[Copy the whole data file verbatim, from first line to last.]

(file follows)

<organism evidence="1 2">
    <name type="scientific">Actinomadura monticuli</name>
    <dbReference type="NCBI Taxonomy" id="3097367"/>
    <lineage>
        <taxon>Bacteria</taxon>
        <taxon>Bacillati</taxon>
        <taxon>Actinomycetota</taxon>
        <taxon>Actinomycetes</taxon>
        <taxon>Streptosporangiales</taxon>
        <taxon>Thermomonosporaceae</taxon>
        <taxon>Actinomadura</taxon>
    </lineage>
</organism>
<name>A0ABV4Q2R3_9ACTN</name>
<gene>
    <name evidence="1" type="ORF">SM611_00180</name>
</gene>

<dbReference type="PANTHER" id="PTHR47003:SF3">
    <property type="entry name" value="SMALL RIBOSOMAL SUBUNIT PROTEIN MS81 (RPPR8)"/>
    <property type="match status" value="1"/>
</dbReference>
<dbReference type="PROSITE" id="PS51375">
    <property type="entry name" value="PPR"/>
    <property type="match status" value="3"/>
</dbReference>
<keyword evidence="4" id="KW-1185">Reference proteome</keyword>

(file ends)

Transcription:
<organism evidence="1 2">
    <name type="scientific">Actinomadura monticuli</name>
    <dbReference type="NCBI Taxonomy" id="3097367"/>
    <lineage>
        <taxon>Bacteria</taxon>
        <taxon>Bacillati</taxon>
        <taxon>Actinomycetota</taxon>
        <taxon>Actinomycetes</taxon>
        <taxon>Streptosporangiales</taxon>
        <taxon>Thermomonosporaceae</taxon>
        <taxon>Actinomadura</taxon>
    </lineage>
</organism>
<name>A0ABV4Q2R3_9ACTN</name>
<gene>
    <name evidence="1" type="ORF">SM611_00180</name>
</gene>

<dbReference type="PANTHER" id="PTHR47003:SF3">
    <property type="entry name" value="SMALL RIBOSOMAL SUBUNIT PROTEIN MS81 (RPPR8)"/>
    <property type="match status" value="1"/>
</dbReference>
<dbReference type="PROSITE" id="PS51375">
    <property type="entry name" value="PPR"/>
    <property type="match status" value="3"/>
</dbReference>
<keyword evidence="4" id="KW-1185">Reference proteome</keyword>